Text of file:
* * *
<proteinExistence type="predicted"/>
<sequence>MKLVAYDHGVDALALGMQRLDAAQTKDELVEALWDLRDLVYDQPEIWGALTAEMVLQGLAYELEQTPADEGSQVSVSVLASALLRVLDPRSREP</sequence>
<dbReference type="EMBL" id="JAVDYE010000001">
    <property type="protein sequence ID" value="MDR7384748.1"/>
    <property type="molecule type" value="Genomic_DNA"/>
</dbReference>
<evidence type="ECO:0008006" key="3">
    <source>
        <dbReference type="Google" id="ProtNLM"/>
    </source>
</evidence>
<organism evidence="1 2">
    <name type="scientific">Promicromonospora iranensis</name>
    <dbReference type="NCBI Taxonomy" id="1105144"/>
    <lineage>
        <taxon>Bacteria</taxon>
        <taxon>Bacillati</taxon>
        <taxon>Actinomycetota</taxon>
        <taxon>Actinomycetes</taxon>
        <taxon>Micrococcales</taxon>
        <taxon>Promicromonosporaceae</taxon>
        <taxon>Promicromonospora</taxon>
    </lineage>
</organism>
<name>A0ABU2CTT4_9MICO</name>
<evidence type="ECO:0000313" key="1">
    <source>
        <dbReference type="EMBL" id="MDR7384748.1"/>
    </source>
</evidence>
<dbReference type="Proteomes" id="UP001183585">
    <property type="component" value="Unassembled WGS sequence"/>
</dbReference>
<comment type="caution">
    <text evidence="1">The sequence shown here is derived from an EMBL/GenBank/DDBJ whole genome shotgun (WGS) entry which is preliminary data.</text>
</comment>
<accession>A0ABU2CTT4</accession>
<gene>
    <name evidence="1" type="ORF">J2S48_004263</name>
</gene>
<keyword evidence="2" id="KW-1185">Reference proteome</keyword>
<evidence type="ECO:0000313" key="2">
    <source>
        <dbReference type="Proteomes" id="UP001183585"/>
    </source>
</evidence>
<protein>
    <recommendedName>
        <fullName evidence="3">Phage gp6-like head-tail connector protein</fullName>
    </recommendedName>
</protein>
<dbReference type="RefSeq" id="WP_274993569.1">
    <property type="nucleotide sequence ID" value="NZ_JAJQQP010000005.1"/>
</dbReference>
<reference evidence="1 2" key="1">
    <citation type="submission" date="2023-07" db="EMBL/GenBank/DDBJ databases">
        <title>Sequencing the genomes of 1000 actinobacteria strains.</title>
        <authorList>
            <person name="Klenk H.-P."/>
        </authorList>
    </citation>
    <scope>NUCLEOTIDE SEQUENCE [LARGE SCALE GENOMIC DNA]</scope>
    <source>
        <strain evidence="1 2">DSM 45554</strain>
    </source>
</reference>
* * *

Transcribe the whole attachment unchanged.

<proteinExistence type="predicted"/>
<sequence>MKLVAYDHGVDALALGMQRLDAAQTKDELVEALWDLRDLVYDQPEIWGALTAEMVLQGLAYELEQTPADEGSQVSVSVLASALLRVLDPRSREP</sequence>
<dbReference type="EMBL" id="JAVDYE010000001">
    <property type="protein sequence ID" value="MDR7384748.1"/>
    <property type="molecule type" value="Genomic_DNA"/>
</dbReference>
<evidence type="ECO:0008006" key="3">
    <source>
        <dbReference type="Google" id="ProtNLM"/>
    </source>
</evidence>
<organism evidence="1 2">
    <name type="scientific">Promicromonospora iranensis</name>
    <dbReference type="NCBI Taxonomy" id="1105144"/>
    <lineage>
        <taxon>Bacteria</taxon>
        <taxon>Bacillati</taxon>
        <taxon>Actinomycetota</taxon>
        <taxon>Actinomycetes</taxon>
        <taxon>Micrococcales</taxon>
        <taxon>Promicromonosporaceae</taxon>
        <taxon>Promicromonospora</taxon>
    </lineage>
</organism>
<name>A0ABU2CTT4_9MICO</name>
<evidence type="ECO:0000313" key="1">
    <source>
        <dbReference type="EMBL" id="MDR7384748.1"/>
    </source>
</evidence>
<dbReference type="Proteomes" id="UP001183585">
    <property type="component" value="Unassembled WGS sequence"/>
</dbReference>
<comment type="caution">
    <text evidence="1">The sequence shown here is derived from an EMBL/GenBank/DDBJ whole genome shotgun (WGS) entry which is preliminary data.</text>
</comment>
<accession>A0ABU2CTT4</accession>
<gene>
    <name evidence="1" type="ORF">J2S48_004263</name>
</gene>
<keyword evidence="2" id="KW-1185">Reference proteome</keyword>
<evidence type="ECO:0000313" key="2">
    <source>
        <dbReference type="Proteomes" id="UP001183585"/>
    </source>
</evidence>
<protein>
    <recommendedName>
        <fullName evidence="3">Phage gp6-like head-tail connector protein</fullName>
    </recommendedName>
</protein>
<dbReference type="RefSeq" id="WP_274993569.1">
    <property type="nucleotide sequence ID" value="NZ_JAJQQP010000005.1"/>
</dbReference>
<reference evidence="1 2" key="1">
    <citation type="submission" date="2023-07" db="EMBL/GenBank/DDBJ databases">
        <title>Sequencing the genomes of 1000 actinobacteria strains.</title>
        <authorList>
            <person name="Klenk H.-P."/>
        </authorList>
    </citation>
    <scope>NUCLEOTIDE SEQUENCE [LARGE SCALE GENOMIC DNA]</scope>
    <source>
        <strain evidence="1 2">DSM 45554</strain>
    </source>
</reference>